Barrier structures, such as epithelia around tissues or plasma membranes around cells, allow biological systems to maintain a steady molecular composition by preventing random mixing with the environment. In metazoans, injury of epithelial barriers presents a particularly dangerous disturbance of homeostasis, because it allows environmental hazards such as pathogens to enter the organism. In order to avoid extensive infection, a wound has to be rapidly detected and targeted by the organism's anti-microbial defense systems.
Cell biologist Phillipp Niethammer shows how white blood cells can detect a wound site by looking at the translucent tail fins of zebrafish.
In animal tissues, different cell types are able to sense cell and/or barrier damage and participate in protective responses. Among them are white blood cells that rush to injury sites to kill invading pathogens. Amazingly, these cells are able to detect the position of a wound from hundreds of micrometers away within just seconds to minutes after injury. In the thin and translucent tail fins of larval zebrafish this dramatic process can be readily followed by light microscopy (movie 1).
Recruitment of neutrophils (i.e., a special type of white blood cell) to tissue wounds presents one of the first events of a dormant morphogenetic program that ultimately restores barrier function and tissue homeostasis after injury. This program can be conceptualized into two subsequent phases, a short, initial “wound detection” phase followed by a protracted “wound healing” phase.
Cell biologist Phillipp Niethammer uses advanced imaging to investigate processes involved in identifying tissue injury in vertebrates.
“Wound detection” denotes the sum of fast biochemical and physical processes that rapidly carry the information about tissue injury to neighboring or remote cells of the organism. These signals trigger and guide migration of cells towards the wound, and induce secretion of protective and defensive factors. They also initiate a transcriptional cascade that coordinates execution of the subsequent “wound healing” phase, which then leads to tissue repair and regeneration. While the intricate transcriptional regulation of “wound healing” has become a thriving field of biomedical research, the far more rapid, pretranscriptional events of the “wound detection” phase remain surprisingly little studied and understood.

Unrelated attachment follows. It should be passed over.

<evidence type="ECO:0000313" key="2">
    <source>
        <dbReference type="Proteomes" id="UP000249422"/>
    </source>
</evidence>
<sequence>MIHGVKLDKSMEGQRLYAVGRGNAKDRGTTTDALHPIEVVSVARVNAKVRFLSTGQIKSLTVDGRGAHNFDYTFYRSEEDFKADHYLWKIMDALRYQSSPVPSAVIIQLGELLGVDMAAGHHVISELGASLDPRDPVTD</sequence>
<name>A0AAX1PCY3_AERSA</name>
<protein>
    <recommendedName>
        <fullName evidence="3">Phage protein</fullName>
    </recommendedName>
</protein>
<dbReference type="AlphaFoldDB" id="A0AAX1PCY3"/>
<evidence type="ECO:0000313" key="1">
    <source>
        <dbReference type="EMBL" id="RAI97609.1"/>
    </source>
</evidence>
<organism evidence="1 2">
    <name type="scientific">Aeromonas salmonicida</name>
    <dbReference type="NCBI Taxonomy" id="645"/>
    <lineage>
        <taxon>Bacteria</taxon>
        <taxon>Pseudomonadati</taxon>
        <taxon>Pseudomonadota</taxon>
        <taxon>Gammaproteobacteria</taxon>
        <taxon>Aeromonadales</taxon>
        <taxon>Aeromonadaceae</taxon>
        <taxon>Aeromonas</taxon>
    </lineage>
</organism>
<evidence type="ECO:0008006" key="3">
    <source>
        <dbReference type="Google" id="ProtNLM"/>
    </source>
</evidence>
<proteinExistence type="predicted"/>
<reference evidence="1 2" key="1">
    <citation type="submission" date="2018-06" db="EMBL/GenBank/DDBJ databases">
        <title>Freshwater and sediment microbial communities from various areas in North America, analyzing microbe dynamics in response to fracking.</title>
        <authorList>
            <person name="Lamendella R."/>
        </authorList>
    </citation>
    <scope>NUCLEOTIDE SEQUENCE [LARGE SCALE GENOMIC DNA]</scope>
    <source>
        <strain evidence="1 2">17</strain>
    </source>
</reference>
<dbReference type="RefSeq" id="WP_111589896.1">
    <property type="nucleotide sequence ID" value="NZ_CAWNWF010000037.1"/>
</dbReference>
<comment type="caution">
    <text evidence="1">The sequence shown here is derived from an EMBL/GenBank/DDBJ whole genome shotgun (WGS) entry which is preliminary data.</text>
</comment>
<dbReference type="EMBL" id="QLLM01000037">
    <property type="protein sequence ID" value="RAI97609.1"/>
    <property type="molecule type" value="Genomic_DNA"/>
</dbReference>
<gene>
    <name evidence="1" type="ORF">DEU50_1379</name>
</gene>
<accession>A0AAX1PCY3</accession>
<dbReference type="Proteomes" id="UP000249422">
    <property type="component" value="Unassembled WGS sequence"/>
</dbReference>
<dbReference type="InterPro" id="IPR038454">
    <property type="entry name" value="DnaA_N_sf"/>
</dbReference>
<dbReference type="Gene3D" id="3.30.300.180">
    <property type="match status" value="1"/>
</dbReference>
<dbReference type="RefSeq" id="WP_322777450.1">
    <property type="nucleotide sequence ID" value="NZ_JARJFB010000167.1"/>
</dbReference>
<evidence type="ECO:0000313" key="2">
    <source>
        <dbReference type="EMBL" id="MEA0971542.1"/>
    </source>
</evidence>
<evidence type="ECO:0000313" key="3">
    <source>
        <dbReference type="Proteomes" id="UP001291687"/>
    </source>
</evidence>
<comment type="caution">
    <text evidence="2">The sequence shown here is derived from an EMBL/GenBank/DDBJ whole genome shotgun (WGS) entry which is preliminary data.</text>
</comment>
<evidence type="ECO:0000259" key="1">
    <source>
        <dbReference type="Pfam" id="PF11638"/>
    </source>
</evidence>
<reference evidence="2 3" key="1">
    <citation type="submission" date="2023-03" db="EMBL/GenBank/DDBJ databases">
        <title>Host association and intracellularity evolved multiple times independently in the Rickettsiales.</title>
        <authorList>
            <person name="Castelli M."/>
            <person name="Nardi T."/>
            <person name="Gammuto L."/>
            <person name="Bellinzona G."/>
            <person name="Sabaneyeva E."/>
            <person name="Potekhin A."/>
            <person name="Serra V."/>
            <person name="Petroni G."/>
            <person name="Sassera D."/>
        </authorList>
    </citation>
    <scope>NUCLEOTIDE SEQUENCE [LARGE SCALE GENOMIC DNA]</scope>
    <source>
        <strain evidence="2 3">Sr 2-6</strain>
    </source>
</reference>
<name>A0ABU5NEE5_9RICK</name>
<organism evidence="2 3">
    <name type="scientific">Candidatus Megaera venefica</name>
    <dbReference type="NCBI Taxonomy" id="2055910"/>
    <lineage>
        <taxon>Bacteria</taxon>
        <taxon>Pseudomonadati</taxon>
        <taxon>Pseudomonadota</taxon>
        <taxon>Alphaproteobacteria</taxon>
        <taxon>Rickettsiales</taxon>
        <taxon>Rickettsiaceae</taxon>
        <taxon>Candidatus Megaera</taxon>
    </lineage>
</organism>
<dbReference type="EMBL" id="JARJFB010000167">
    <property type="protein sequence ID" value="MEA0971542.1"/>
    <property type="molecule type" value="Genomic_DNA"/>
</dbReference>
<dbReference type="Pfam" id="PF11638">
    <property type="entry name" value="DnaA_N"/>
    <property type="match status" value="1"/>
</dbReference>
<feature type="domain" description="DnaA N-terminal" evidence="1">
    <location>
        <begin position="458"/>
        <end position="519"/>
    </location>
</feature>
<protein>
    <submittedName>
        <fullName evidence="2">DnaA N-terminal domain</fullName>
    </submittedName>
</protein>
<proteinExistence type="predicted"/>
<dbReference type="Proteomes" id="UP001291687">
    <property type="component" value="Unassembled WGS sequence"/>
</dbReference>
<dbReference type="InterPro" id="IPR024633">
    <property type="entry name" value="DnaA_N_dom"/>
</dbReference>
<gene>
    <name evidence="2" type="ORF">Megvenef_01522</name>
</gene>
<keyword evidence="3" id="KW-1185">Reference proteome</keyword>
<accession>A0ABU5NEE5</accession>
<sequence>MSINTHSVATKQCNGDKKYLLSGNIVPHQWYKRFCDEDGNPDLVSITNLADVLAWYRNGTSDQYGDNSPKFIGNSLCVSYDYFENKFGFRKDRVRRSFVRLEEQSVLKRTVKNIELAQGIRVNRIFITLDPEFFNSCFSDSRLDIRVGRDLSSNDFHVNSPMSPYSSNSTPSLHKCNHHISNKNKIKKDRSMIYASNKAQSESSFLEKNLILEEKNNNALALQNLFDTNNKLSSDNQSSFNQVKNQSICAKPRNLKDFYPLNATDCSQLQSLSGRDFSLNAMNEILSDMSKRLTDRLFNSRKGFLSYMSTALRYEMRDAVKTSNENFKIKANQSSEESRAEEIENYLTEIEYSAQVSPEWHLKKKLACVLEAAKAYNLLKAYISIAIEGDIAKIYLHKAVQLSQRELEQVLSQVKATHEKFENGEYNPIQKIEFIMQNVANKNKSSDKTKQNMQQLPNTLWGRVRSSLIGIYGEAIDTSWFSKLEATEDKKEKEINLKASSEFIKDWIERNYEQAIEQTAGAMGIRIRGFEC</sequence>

My lab combines advanced imaging approaches and genomic techniques to investigate on a systems level how wounds are detected in vertebrates. Invitral imaging of the wound response in zebrafish larvae has already allowed us to shed light on one previously unrecognized wound detection mechanism, i.e., we identified a novel regulatory role of redox signaling for leukocyte recruitment to injury sites (movie 2). It can be anticipated that invitral imaging will reveal further critical insights into the physiological regulation of injury responses in animals. This should help to more precisely understand both the spatiotemporal mechanisms of tissue damage signaling in healthy organisms as well as during hyper-inflammatory disease and cancer.